Literal Literary Evangelist
Moses Harris, a 69 year-old doctor of languages at Northwest University, has led a life of language, learning, and preaching God’s love.
“At an early age, I got a thirst for language,” Harris explained. “I got it from my dad.” Harris recalled how his father integrated other languages into his upbringing and taught him to see people as people.
“Dad didn’t look at color. In every group, there are some good ones and some bad ones,” explained Harris when asked about his inspiration. In the ‘50s, during a very racially segregated time, the Reverend Harris watched his dad preach to a white church.
“I knew if my Dad could do it, I could do it.”
“One thing I said I would never do is preach,” joked Harris when asked what led him into ministry. “Never tell the Lord what you’re not going to do.”
It was 1962 in Yakima, WA when his would-be father-in-law would ask him to return a book, How to Prepare a Sermon, to his pastor in Yakima. As the book exchanged hands, God called him to preach.
He carried the book around for 14 years before returning it and pursuing his calling. 37 years later, Harris runs a blog where he posts sermons in over eight languages and has not missed one week since he started the linguistic-evangelistic blog in 2007.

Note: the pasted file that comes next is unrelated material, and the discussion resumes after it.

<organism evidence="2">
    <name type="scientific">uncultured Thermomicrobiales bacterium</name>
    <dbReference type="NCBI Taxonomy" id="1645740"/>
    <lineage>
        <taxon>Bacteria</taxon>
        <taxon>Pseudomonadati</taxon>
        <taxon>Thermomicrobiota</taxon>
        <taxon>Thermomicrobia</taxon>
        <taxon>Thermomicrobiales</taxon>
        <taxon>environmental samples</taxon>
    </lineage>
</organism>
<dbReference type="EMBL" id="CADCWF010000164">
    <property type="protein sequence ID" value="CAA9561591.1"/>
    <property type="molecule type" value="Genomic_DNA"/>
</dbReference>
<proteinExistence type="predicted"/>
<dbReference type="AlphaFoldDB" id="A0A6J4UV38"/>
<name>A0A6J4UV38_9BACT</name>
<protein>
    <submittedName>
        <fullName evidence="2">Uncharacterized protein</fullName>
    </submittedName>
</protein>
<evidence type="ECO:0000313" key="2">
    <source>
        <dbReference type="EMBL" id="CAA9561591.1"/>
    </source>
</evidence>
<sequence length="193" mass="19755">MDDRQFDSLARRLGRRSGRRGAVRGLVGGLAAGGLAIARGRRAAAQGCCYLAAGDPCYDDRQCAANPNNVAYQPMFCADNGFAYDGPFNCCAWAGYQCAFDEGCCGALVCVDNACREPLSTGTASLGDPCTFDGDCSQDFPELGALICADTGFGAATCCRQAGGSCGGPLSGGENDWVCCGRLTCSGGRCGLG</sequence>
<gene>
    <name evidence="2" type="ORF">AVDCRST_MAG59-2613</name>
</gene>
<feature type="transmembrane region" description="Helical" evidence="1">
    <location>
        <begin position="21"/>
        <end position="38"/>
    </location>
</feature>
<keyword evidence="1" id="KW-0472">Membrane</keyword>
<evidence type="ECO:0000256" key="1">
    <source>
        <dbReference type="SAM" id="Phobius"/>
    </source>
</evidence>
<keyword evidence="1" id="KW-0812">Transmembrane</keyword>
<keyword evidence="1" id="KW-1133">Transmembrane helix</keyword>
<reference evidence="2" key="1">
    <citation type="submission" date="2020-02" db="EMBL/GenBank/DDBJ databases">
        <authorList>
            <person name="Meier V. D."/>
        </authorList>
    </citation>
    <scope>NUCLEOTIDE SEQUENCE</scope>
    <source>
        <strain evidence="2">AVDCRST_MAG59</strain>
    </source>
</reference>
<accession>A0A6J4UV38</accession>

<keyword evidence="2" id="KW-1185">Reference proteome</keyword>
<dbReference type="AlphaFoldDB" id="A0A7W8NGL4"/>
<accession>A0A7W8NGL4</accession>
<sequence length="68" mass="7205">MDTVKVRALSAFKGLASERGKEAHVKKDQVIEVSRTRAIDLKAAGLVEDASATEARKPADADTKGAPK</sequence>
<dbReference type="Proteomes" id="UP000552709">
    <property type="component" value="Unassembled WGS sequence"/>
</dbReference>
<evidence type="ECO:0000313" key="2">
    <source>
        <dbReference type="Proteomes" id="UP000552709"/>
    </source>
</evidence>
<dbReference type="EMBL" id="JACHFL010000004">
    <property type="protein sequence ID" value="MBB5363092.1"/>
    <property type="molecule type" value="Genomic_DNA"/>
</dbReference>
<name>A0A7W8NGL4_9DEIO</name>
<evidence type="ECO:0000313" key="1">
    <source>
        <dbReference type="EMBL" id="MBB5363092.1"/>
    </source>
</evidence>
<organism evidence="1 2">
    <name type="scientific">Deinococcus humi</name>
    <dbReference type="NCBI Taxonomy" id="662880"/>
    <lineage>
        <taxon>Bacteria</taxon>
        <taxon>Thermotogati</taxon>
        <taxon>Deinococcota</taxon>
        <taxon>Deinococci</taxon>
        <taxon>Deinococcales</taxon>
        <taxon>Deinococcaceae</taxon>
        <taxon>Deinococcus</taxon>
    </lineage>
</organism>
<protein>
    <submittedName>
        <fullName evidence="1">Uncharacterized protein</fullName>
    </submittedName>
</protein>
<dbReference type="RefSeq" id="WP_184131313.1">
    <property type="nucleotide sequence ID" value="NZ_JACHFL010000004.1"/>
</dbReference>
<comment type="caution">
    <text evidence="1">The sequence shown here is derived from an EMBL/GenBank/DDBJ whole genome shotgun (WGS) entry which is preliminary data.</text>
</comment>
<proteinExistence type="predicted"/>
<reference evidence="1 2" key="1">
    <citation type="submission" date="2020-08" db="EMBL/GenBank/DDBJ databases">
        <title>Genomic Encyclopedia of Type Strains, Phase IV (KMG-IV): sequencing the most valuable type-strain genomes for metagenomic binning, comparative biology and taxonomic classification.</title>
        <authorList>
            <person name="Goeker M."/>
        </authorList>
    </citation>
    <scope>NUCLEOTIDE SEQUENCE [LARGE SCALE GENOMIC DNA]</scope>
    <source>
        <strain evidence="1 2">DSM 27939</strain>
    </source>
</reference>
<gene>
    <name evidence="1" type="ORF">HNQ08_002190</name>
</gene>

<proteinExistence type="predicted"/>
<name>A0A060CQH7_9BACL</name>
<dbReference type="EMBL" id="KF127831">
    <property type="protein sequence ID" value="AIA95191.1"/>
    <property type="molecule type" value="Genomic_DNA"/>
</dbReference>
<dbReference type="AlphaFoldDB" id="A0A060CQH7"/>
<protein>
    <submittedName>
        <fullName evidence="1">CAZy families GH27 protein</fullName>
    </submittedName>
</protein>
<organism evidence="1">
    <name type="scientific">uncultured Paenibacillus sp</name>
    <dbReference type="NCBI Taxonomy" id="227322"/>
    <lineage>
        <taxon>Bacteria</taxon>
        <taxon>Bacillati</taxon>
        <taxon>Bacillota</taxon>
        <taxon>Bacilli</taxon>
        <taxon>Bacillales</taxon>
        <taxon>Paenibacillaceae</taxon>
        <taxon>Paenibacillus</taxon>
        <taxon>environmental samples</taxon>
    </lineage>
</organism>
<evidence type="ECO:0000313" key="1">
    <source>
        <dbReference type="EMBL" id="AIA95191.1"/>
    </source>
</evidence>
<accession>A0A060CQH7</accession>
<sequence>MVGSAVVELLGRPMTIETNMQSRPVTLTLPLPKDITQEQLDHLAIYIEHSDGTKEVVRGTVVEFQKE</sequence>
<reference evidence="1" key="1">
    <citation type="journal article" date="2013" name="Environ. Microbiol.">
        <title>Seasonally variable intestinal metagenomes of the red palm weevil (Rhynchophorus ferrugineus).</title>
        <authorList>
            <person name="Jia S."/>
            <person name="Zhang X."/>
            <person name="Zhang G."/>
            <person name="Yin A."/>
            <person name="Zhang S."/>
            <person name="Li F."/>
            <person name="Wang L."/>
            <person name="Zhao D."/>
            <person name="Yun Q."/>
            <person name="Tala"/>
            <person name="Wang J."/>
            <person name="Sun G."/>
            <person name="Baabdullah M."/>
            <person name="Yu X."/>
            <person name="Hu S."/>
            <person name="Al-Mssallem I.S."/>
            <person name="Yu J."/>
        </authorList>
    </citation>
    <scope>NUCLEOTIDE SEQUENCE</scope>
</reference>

“God has given me the ability to articulate his gospel message in various arenas,” said Harris. “I have a minimum of 80 countries that use my sermons around the world. I have touched every continent, even Antarctica.
From his start at a high school in Yakima to working as a prison chaplain to his current position at Northwest University, Harris was sought out and asked to teach without distributing references or resumés.
For Harris, it is all about listening to what the Lord would have him do. “My theme in life was preaching and teaching,” he said simply. “I have turned down other involvements because of my calling.”
Here at Northwest, Harris offers a plethora of independent study courses for students wishing to further their acquisition of languages beyond his basic French and Spanish courses.
When asked why he does it, he said that the answer is simple: “Find something you love to do, and you’ll never work a day in your life. I enjoy it. I love it because I love people.”
Among his international accomplishments, Harris is celebrated in multiple forms of media. He has written books, produced CDs, and preached to multiple nationalities over the years, but his favorite book, fittingly, is titled, My Father My Hero.
“When future generations look back on my life, I want them to say I am a man of God,” Harris remarked. Truly, in all he does, Harris has accomplished that reputation.
Written by Marlene Pierce